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I have a system which reads strings from the parameters of a GET request, then parses and sends the data along through a very large and complex codebase, which I can't reasonably wrap my head around. These parameters were originally generated from integers at the client, so at it would have been valid to parse these string parameters into ints, since the business rules guaranteed this.

The client has been changed to build URLs with strings and ints for GET parameters.

Can anyone suggest a method for browsing through all execution paths of a code base and finding out if these string parameters are ever parsed to ints? Would this be an appropriate application for reflection? Although I know there probably is no bullet proof way to do this, solutions that cover the majority of cases would be wonderful.

I am programming VB.NET/C# and .NET4

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What code base are you wanting to search? Is the parameter always named the same throughout the code base? This would be very difficult through a code based approach. I imagine you could just do a solution search and manually change what you need. But maybe I am missing something. –  spinon Jul 14 '10 at 22:24
    
No, it's not always the same, it may be passed to methods, which do not use the same name –  Ziplin Jul 14 '10 at 22:31
    
Oh, and it's the entire codebase that's within a vs solution that I have access to. There are hundreds of execution paths, which is what makes this so difficult. –  Ziplin Jul 14 '10 at 22:32
    
C# does not support "casting" strings to ints or ints to strings. –  Tim Lloyd Jul 14 '10 at 22:58
    
Sorry, int32.TryParse –  Ziplin Jul 14 '10 at 23:02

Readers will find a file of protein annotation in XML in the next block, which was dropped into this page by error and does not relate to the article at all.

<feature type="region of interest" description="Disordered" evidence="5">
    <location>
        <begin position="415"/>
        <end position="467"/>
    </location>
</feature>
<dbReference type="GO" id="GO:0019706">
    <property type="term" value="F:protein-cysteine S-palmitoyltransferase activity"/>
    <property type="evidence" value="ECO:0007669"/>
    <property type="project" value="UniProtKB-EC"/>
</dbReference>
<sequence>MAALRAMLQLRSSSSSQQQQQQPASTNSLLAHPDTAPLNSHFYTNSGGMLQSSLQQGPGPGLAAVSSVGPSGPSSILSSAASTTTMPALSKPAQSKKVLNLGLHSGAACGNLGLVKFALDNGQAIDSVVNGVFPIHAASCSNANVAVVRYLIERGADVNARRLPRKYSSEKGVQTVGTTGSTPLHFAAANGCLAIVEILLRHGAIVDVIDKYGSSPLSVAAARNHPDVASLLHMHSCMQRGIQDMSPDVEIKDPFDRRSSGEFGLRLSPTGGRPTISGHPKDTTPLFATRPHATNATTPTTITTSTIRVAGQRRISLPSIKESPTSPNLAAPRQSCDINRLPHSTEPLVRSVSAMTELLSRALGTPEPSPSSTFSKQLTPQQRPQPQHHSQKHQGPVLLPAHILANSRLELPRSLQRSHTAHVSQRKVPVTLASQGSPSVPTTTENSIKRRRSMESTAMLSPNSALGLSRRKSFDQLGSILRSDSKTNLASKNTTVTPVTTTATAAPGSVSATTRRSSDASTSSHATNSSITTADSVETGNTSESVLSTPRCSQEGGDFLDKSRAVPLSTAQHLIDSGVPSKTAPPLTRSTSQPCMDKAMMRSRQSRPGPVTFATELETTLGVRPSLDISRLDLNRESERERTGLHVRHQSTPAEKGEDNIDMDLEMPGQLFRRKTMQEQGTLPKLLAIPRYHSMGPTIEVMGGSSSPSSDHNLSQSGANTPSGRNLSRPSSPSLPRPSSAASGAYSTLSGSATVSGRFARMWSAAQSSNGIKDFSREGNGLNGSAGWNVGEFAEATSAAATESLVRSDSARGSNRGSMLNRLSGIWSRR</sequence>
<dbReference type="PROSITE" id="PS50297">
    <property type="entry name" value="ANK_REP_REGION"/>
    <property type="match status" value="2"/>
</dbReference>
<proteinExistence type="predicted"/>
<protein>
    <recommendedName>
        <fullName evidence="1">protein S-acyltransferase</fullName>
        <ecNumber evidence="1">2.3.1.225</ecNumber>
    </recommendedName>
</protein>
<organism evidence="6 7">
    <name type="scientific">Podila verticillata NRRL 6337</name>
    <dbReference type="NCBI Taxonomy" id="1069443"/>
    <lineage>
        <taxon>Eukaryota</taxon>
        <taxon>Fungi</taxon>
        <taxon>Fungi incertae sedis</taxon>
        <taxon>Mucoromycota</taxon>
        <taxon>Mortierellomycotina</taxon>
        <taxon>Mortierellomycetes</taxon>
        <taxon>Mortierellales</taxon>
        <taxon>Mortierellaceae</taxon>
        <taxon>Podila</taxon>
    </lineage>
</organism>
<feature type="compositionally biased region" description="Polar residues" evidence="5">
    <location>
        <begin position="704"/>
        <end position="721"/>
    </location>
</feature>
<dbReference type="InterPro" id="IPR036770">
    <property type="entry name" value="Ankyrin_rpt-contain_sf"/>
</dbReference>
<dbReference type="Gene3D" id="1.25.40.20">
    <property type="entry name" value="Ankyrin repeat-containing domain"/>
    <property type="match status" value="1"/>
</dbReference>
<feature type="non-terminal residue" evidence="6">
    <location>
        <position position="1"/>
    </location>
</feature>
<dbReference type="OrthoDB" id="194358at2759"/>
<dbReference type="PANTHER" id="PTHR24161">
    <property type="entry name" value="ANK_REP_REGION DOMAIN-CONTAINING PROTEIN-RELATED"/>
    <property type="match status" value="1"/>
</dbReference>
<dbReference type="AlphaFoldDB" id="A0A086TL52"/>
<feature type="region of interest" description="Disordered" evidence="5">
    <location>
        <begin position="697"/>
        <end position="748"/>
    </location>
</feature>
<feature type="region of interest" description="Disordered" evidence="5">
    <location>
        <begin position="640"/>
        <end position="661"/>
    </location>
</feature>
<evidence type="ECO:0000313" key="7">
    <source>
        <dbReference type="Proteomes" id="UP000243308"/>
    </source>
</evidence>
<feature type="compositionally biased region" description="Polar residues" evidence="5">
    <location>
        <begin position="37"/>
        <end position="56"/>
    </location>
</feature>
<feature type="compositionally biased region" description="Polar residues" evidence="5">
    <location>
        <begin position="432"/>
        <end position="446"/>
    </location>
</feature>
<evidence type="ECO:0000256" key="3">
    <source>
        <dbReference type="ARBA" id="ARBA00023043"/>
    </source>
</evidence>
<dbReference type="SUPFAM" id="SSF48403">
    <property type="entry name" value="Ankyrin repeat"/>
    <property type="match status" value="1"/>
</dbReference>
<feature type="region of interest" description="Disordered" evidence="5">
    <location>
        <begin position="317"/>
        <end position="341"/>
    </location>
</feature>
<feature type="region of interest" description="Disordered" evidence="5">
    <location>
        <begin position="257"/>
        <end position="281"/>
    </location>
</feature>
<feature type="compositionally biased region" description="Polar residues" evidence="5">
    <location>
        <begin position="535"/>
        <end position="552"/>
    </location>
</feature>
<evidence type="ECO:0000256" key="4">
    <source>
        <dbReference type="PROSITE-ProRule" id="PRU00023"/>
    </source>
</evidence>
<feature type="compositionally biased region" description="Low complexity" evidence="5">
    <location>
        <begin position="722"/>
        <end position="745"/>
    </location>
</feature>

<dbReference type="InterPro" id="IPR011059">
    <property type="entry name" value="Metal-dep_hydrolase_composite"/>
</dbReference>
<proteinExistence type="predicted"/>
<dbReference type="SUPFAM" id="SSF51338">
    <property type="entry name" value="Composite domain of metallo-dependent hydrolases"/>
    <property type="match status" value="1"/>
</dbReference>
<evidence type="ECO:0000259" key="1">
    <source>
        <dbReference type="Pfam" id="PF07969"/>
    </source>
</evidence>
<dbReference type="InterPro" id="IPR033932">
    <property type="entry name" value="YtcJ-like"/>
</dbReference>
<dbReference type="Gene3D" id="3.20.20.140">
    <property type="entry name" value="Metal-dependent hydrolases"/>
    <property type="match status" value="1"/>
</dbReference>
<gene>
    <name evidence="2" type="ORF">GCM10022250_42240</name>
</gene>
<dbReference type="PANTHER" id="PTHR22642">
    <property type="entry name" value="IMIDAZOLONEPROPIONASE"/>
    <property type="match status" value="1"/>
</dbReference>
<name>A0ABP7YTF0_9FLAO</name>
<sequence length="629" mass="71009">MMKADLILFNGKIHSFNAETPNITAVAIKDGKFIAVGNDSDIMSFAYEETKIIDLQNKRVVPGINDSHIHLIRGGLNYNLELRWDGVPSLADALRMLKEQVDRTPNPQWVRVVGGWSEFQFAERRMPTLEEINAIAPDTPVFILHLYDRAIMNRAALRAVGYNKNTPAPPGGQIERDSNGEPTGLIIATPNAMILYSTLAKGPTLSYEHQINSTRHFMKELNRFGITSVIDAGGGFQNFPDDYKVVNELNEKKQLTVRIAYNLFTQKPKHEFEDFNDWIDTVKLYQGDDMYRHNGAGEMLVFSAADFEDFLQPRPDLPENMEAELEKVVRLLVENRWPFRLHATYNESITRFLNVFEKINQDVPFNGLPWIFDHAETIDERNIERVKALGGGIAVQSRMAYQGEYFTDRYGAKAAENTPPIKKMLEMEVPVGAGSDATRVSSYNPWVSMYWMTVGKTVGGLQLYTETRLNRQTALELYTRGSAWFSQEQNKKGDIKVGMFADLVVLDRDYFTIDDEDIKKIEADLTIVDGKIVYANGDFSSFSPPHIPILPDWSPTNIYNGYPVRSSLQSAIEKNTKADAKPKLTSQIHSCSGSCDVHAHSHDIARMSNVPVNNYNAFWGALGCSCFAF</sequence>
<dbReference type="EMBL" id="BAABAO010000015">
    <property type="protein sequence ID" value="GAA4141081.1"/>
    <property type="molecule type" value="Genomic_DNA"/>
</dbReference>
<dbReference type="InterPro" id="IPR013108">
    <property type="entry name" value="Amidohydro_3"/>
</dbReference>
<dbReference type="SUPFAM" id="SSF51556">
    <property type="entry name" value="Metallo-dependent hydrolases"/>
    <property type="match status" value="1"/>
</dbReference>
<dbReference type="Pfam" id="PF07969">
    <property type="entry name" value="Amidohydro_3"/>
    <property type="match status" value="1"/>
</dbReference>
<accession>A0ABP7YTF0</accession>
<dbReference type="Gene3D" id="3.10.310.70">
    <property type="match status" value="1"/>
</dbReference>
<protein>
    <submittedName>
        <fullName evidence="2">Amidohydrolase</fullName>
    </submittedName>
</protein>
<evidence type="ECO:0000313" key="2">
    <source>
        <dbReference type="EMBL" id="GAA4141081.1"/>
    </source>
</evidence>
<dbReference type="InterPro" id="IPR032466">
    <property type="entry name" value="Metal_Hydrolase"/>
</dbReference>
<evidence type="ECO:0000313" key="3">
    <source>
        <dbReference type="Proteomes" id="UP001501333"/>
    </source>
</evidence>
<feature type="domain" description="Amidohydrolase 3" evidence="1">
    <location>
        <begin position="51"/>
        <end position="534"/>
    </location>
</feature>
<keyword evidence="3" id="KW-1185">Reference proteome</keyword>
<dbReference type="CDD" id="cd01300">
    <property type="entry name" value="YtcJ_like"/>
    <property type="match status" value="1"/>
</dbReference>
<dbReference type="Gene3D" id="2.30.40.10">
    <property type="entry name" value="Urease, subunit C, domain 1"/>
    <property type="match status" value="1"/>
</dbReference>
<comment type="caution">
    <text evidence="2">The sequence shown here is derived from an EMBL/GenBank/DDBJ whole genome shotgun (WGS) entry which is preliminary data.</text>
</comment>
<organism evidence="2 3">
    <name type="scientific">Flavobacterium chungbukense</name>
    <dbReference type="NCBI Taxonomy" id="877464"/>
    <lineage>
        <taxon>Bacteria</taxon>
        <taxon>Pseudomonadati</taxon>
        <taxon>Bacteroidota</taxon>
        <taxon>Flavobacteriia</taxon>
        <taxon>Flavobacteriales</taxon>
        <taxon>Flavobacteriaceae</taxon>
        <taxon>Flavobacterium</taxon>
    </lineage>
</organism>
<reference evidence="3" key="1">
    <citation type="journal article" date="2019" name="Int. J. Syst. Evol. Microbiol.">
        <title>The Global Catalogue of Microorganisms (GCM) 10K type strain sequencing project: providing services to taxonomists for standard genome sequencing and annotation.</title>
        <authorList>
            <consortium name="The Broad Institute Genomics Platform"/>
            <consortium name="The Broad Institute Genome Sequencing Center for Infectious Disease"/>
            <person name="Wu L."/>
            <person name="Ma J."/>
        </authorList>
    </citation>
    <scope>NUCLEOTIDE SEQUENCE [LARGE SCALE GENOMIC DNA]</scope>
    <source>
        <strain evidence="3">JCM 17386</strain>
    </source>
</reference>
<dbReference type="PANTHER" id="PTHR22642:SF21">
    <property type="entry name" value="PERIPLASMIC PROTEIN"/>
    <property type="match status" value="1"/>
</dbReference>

2 Answers 2

up vote 4 down vote accepted

There may be other ways of doing this, but NDepend can tackle this and has a trial version to get you going. It has a very powerful Code Query Language which can be used to run sql-like queries against compiled code. From my limited experience, it sounds very suitable to your issue as you can query for code-execution paths and get a graphical representation.

You can start with:

SELECT METHODS WHERE 
DepthOfIsUsing "System.Int32.TryParse(String,Int32&)" >= 0 
ORDER BY DepthOfIsUsing

Executing this query against your assemblies will return all methods that directly and (in your case more importantly) indirectly use "TryParse". This in effect will give you information on those methods which directly use "TryParse" and methods which call these methods, and methods which call those methods, and so on.

After running this query in NDepend, you can right-click on the results "n Methods matched" header and select from the context menu "Export n methods matched to Graph". This will give you a graphical representation of all the call trees that end in "TryParse".

So for the following code:

using System;

namespace Scratch
{
    public class Program
    {
        private static void Main()
        {
            new Test2().DoSomething2("hello");
            new Test4().DoSomething4("world");
        }
    }

    public class Test2
    {
        public void DoSomething2(string s)
        {
            new Test3().DoSomething3(s);
        }
    }

    public class Test3
    {
        public void DoSomething3(string s)
        {
            int i;
            Console.WriteLine(int.TryParse(s, out i));
        }
    }

    public class Test4
    {
        public void DoSomething4(string s)
        {
            int i;
            Console.WriteLine(int.TryParse(s, out i));
        }
    }
}

The query results are:

And the generated graph is:

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VERY, VERY cool! I'll try it out and let you know –  Ziplin Jul 15 '10 at 13:59
    
I haven't had time to go this route, but this has definitely been added to my personal interest queue. –  Ziplin Jul 26 '10 at 19:24

If you can execute your appliation with a test GET request in Runtime Flow, it can find you all Int.TryParse methods executed. Also, if you provide rather unique string for the request, you can find all usages of this string as a parameter or return value.

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Sergey, this won't let me test all possible execution paths, since the data can determine them. Nonetheless, a very cool suggestion. –  Ziplin Jul 15 '10 at 14:00

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